walked right by it
(Figure 8). By no means when
I set out on this trip did I imagine that this would have been the fullest extent of oil that I would see.
I left Louisiana and traveled back to Texas with several thoughts on my mind. Many of them dealt with the extent
my site visit hosts felt the media focused on alarmist outcomes and worst-case scenarios. The habitat that they all showed me
were doing remarkably well! There were some places where oil had hit the shore, but these were few and far between, with minimal
damage. At what point will our focus turn from the oil spill to the day-to-day tragedies facing the Gulf of Mexico? What about the
“dead zone”, sea level rise, subsidence of our coastal zones and habitat loss due to development? For me this visit was truly
eye-opening for two reasons. One: Habitats are truly resilient! The only thing that they can’t seem to handle is us. Two: We
need to focus our attention on prevention of habitat loss in general. We need to start managing more effectively in order to provide
a sustainable Gulf for generations to come.
GMF provides support for sea level rise conference
March 2010 - GMF staffers
Ryan Fikes, Bobbi Reed, and
Mikell Smith attended and provided key support for the
International Conference on Sea Level Rise (SLR) in the Gulf of Mexico held in Corpus Christi, Texas, March 1-3.
GMF's Executive Director Dr. Quenton Dokken was one of many scientists and other professionals
to give presentations at the conference.
Harte Research Institute for
Gulf of Mexico Studies, the conference sought to examine the phenomenon
of sea-level rise in the Gulf and to consider how people and the
natural environment can or will respond.
During the conference, the
Gulf of Mexico Alliance Habitat Conservation and Restoration Team co-facilitated a special session with the NOAA Coastal Services Center. A series of quick presentations and ten-minute panels, informally referred to as “speed dating,” touched on modeling and monitoring activities
ongoing across the Gulf of Mexico coastal zone, as well as on ecological and resiliency considerations that should shape GOMA SLR efforts. This primed participants for an interactive exercise designed to elicit their knowledge through responding to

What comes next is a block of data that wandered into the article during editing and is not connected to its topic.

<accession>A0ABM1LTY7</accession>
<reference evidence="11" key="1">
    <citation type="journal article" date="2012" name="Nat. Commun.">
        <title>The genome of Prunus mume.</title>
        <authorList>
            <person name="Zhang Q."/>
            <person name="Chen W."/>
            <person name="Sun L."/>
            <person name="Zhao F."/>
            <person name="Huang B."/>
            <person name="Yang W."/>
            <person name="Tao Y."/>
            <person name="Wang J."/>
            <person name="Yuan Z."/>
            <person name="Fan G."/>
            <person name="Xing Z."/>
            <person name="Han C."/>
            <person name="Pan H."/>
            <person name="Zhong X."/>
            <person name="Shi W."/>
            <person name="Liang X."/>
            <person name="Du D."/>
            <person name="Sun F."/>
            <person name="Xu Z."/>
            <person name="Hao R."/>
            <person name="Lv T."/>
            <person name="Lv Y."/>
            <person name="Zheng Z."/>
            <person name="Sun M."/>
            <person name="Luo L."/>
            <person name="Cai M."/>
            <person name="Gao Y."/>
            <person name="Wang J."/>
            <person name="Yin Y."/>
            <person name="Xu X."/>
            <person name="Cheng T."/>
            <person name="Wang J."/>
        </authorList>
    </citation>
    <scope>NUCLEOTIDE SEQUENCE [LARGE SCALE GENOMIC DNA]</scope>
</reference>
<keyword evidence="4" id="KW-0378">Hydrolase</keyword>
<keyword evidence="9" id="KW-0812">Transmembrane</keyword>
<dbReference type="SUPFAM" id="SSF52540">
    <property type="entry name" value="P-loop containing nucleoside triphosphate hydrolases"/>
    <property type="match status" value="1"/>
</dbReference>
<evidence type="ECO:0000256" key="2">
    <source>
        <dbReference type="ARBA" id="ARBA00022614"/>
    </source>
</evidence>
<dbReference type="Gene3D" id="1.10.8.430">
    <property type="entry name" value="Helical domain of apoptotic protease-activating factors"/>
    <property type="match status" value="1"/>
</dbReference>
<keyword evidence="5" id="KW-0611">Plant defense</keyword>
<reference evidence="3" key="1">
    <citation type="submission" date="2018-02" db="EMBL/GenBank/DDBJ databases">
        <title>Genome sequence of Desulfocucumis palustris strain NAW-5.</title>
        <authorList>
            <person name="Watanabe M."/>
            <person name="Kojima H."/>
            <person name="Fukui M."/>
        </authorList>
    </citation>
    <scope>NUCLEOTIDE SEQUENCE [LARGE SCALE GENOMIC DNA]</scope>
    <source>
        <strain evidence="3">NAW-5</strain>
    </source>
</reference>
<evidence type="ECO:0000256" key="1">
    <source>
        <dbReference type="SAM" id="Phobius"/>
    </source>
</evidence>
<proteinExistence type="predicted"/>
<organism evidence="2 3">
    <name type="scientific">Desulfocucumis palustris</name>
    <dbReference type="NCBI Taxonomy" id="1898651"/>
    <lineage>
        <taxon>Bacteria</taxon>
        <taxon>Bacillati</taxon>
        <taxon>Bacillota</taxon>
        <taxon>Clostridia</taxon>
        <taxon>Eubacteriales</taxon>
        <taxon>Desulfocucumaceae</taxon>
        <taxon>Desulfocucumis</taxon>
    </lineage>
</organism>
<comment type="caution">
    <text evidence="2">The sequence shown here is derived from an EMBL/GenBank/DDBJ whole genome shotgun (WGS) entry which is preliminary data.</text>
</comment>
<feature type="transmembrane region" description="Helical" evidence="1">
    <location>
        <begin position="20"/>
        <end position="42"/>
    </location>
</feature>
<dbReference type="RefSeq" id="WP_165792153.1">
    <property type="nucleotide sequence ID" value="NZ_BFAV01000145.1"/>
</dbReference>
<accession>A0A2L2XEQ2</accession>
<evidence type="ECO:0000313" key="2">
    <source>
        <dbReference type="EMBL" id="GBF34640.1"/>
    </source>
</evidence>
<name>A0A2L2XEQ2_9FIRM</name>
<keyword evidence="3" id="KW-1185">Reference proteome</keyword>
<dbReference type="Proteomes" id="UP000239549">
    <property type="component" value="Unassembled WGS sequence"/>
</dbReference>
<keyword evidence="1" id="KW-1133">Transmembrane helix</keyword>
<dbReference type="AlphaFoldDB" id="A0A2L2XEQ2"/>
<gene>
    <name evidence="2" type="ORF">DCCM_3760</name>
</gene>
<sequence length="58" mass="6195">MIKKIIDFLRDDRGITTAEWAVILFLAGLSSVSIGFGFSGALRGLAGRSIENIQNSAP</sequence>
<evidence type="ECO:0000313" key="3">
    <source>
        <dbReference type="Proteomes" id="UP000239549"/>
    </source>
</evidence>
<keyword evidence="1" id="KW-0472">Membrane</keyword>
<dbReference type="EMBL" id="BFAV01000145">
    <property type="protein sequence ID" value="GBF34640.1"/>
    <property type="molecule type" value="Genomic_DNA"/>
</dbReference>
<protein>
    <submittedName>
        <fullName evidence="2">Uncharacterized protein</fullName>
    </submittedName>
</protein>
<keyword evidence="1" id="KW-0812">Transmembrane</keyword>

five questions geared to:
The SLR data, tools, or models being used
- Whether SLR modeling is accurate enough
- Tools or models needed but not presented
- How GOMA can help prepare for SLR
- SLR training needs and delivery
Breakout groups rotated among flip charts, each displaying one of the questions. Facilitators stationed at each chart kept the groups focused
during the rapid elicitation rounds, consolidating responses as a group prior to closing the session. Due to the diversity of stakeholders in the
room, a rich set of responses was captured. The outputs from this innovative exercise have been compiled and are currently being distilled
into a summary report to aid GOMA as it advances its plans for SLR assessment, preparedness, and public engagement.
GMF staff attends freshwater inflows conference
February 2010 - Two GMF staff members, Ryan Fikes and
Mikell Smith, joined others from around the Gulf of
Mexico to participate in a conference
called "Freshwater Inflows: 2010 and Beyond"
held February 8-10 in Corpus Christi, Texas. The event was hosted by Texas Parks & Wildlife, Gulf of Mexico Program and Harte Research Institute.
The conference's purpose was to highlight the importance of freshwater
inflows and to identify water management questions and approaches that protect
discussion ranged from economic valuation of inflows to how states and communities are dealing with issues. Touching on the “four-legged stool” of sustainability
– science, policy, economics and the social/human dimension – techniques and real-world examples dominated the discussion. Climate change, water supply, and turning the tide of ecosystem degradation
were presented as the key challenges.
A presentation by George Ward of the University of Texas at Austin's
Center for Research in Water Resources presented a grim prediction
for Texas' surface water for estuarine inflows. According to his calculations, a five-percent reduction in rainfall could portend a 24-percent decrease
in fresh water flows to the Texas coast.
Attorney Robin Kundis Craig of Florida State University, author of the book
The Clean Water Act and the Constitution, told of "managing inflows by managing the Corps of Engineers" through litigation
affecting Apalachicola Bay in Florida, acknowledging this is not the preferred mode of interaction.
Workshop looks at new ways to stabilize shores
February 2010 - GMF staff members
Richard Gonzales and
attended the "Texas Coastal Bend Living Shorelines" workshop held on February 11
in Port Aransas, Texas. The event was sponsored by
Gulf of Mexico Coastal Training, a
agencies and groups aiming to deliver relevant information to
key stakeholders on issues related to the ecological and economic health of the Gulf of Mexico.
GMF's Ryan Fikes, center, participates in the Feb 11 'Living
Shorelines' workshop in Corpus Christi.
During the one-day event held at the Port Aransas Community Center,
participants learned about new methods to protect land and ecosystems from
shoreline erosion – natural systems
that provide more effective protection than conventional methods such as
bulkheads or seawalls.
A panel of government representatives walked participants through the permitting process.
Workshop packets included a CD containing informational resources. The next two Living Shorelines
workshops will be held in Moss Point, Mississippi in March and in Apalachicola, Florida in May.
Participants addressed the need for stakeholder involvement in preventing
coastal erosion. Landowners, scientists and resource managers all came together
in the event. Participants learned that all those involved -- land owners,
scientists and resource managers -- are stakeholders and that recognizing the
equal importance of all contributions may encourage broader stakeholder